17th June 2024
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Three people gored during 5th ‘running of the bulls’ at San Fermín festival

Three people were gored during the fifth bull run at the San Fermín festival in Pamplona on Monday morning, with three others left with bruises, a Spanish Red Cross spokesman said. 

It was the first run with gorings in the festival so far this year. There are three more daily runs before the festival finishes on Thursday.

Red Cross worker José Aldaba told Spanish National Television (RTVE) that one man was gored on the street, while two others were pierced by a bull’s horn inside the bullring at the end of the run.

Please note that sensitive images can be seen in the video link via the RTVE Tweet below. You can also click here to see the full bull run on the RTVE website.

Festival organisers have said that one of the runners gored was Australian and the other two were Spaniards. None was in serious condition.

The TV images show one bull repeatedly tossing and butting one runner against the wooden barriers on the edge of the ring and then goring another in the back of the leg.

The spectacle lasted just over three minutes as hundreds of runners, mostly men, ran frantically ahead and alongside six fighting bulls as they charged through the cobblestone streets of Pamplona.

Three other runners, all Spaniards, were treated for injuries sustained in falls during the run.

The nine-day Pamplona festival was popularised by Ernest Hemingway’s 1926 novel, The Sun Also Rises, and prior to the cancellations during Covid it had last been called off during the Spanish Civil War in the 1930s.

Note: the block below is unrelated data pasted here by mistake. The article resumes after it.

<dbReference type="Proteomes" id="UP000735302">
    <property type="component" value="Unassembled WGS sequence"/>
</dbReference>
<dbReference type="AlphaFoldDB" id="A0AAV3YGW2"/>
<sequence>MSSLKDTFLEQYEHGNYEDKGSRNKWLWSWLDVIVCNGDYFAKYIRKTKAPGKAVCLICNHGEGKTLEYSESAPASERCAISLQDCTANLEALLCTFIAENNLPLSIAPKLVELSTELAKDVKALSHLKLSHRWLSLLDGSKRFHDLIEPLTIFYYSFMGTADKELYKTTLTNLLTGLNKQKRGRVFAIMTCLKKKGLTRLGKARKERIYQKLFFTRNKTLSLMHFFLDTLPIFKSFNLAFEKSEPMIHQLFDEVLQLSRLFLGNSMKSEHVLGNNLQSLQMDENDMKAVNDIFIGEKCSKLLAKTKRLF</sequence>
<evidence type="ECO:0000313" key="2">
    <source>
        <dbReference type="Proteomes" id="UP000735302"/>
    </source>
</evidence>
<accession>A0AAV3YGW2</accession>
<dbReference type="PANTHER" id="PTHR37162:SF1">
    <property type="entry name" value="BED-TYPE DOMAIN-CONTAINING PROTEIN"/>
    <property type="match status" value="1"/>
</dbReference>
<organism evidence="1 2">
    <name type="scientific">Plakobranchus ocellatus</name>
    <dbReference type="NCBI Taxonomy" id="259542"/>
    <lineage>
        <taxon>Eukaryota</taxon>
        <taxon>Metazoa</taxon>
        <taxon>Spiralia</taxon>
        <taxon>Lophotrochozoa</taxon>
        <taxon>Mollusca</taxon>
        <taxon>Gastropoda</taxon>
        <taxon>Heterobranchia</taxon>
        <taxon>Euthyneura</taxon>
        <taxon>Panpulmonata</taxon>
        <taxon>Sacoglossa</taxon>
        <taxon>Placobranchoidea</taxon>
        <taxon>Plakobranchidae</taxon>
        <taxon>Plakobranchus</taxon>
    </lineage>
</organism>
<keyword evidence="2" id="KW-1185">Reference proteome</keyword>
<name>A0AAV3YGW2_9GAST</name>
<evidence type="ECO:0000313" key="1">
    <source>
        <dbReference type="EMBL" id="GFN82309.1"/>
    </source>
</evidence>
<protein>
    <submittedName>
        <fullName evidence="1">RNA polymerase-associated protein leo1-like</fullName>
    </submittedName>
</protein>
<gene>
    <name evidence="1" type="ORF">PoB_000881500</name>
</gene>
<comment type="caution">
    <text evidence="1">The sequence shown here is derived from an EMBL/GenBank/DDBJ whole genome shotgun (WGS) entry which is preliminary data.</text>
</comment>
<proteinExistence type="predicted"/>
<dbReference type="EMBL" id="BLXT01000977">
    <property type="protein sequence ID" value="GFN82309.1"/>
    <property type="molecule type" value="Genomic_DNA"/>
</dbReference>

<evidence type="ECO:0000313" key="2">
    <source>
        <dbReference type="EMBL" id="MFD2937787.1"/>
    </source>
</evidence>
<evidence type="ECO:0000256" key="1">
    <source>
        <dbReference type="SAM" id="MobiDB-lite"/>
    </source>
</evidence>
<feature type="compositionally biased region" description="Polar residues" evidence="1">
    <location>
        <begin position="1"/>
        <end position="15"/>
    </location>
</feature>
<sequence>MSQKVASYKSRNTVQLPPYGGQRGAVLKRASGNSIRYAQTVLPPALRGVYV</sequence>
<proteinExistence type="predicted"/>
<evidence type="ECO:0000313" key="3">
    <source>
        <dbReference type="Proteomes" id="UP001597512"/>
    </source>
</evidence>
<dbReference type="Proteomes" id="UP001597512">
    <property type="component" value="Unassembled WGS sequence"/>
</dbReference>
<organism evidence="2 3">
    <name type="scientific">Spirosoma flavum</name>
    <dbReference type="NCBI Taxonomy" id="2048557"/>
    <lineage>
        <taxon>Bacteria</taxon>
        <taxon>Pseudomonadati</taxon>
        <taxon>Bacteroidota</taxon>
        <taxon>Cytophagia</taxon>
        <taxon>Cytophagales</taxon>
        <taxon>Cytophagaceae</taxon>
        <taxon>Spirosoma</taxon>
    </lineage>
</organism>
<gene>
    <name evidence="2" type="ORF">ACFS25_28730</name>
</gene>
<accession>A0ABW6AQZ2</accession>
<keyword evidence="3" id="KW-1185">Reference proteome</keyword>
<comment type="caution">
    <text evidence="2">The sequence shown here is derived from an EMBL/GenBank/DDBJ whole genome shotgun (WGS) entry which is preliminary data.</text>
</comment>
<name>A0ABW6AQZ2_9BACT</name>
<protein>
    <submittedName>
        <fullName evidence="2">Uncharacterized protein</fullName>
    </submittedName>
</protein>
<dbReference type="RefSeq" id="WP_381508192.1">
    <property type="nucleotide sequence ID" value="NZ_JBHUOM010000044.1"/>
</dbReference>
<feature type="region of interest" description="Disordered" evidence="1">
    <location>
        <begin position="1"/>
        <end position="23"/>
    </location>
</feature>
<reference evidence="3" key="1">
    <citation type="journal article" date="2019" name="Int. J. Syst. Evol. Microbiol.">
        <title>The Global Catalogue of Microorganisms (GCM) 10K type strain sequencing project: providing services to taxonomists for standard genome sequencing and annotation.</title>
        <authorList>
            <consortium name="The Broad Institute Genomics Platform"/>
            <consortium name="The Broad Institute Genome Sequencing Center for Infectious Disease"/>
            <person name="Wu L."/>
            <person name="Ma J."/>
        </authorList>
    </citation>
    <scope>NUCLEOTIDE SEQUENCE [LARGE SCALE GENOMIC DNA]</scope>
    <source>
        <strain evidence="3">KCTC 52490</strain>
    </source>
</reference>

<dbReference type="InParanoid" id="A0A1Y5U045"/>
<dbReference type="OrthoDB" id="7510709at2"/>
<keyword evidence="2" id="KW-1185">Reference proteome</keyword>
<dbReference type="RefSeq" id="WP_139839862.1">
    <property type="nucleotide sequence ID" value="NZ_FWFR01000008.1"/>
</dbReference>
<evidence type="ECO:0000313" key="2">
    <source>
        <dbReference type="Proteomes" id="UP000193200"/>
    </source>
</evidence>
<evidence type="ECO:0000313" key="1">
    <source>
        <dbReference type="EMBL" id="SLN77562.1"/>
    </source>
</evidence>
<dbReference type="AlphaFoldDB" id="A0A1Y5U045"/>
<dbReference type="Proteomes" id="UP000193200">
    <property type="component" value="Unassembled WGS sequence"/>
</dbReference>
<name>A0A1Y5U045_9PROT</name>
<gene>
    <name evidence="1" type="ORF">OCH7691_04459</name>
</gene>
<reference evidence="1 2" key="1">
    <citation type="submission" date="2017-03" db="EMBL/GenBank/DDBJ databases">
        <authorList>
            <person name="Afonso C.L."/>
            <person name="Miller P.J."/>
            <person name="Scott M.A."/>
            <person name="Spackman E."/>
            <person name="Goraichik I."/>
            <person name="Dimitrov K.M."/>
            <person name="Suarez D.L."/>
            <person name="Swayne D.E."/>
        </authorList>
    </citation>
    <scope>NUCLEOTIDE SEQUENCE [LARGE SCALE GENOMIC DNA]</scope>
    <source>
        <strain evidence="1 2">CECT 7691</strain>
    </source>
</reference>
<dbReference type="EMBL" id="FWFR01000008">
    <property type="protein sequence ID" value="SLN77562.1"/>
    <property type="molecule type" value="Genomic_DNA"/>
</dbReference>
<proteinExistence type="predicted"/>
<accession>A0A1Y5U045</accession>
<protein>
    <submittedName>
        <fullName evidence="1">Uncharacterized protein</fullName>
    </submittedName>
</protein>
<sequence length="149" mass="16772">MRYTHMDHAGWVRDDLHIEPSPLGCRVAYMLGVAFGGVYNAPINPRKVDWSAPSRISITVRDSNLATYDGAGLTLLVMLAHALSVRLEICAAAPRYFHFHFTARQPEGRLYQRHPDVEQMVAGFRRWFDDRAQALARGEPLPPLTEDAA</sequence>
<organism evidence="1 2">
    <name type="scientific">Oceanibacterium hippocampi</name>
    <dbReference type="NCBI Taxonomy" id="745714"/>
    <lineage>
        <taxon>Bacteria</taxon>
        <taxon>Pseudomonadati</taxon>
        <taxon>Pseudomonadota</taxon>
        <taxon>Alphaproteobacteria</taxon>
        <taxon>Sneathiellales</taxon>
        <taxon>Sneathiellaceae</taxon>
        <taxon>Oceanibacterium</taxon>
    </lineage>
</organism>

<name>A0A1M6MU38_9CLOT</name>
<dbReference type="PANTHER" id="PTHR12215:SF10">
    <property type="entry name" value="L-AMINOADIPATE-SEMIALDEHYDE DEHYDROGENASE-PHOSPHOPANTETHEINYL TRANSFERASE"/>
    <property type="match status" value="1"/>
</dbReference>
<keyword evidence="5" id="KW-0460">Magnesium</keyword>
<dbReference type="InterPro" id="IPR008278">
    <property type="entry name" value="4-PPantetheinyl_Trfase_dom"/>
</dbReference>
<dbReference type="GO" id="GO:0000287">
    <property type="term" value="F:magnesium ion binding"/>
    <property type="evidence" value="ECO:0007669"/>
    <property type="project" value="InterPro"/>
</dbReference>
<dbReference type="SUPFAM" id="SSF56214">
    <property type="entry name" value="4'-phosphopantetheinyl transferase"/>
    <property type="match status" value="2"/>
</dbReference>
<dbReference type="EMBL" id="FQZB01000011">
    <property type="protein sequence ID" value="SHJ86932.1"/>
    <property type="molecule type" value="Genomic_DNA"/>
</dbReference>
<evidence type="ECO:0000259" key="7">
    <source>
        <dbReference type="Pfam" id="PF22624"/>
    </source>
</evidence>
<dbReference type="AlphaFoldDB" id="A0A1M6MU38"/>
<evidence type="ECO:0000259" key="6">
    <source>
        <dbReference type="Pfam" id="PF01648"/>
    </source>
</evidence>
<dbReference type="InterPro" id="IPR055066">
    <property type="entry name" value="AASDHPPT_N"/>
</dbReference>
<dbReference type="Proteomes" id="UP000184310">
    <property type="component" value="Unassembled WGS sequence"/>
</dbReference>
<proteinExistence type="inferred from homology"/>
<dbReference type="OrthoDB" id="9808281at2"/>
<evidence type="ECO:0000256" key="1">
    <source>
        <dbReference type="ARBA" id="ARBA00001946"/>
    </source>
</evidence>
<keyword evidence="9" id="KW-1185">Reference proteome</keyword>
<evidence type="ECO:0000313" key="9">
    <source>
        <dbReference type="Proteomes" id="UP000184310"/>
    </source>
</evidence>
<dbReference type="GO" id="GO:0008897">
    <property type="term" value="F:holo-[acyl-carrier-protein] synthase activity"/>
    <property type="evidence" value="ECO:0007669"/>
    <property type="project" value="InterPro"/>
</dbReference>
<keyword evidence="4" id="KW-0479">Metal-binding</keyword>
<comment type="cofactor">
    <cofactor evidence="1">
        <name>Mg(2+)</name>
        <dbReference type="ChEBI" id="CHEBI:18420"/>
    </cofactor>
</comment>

Thousands of men and women participate in the ‘encierros’, or bull runs, trying to avoid the massive bulls and oxen that thunder along the narrow, twisting,  875-metre course on the cobblestone streets of Pamplona’s old quarter.

Eight people were gored during the 2019 festival. A total of 16 people have died in bull runs since 1910, most recently in 2009.

The bulls that run each morning are killed in the afternoon by professional bullfighters. Animal rights activists have campaigned against the slaughter of the animals, but bullfights are still popular among segments of Spanish society and an integral part of the San Fermín festival.

In April 2020, the People for the Ethical Treatment of Animals (PETA) organisation had sent a letter to the mayor of Pamplona, offering the city €250,000 if it agreed to permanently end the bull-running and subsequent bullfights. Here we published an opinion piece (24 April 2020) by Elisa Allen, director of PETA UK: Opinion: why bullfights should stay cancelled after Covid-19

ALSO READ: Activists stage ‘crime scene’ ahead of Pamplona’s running of the bulls.

ALSO READ: Pamplona bull run returns – with six people treated in hospital on first day.

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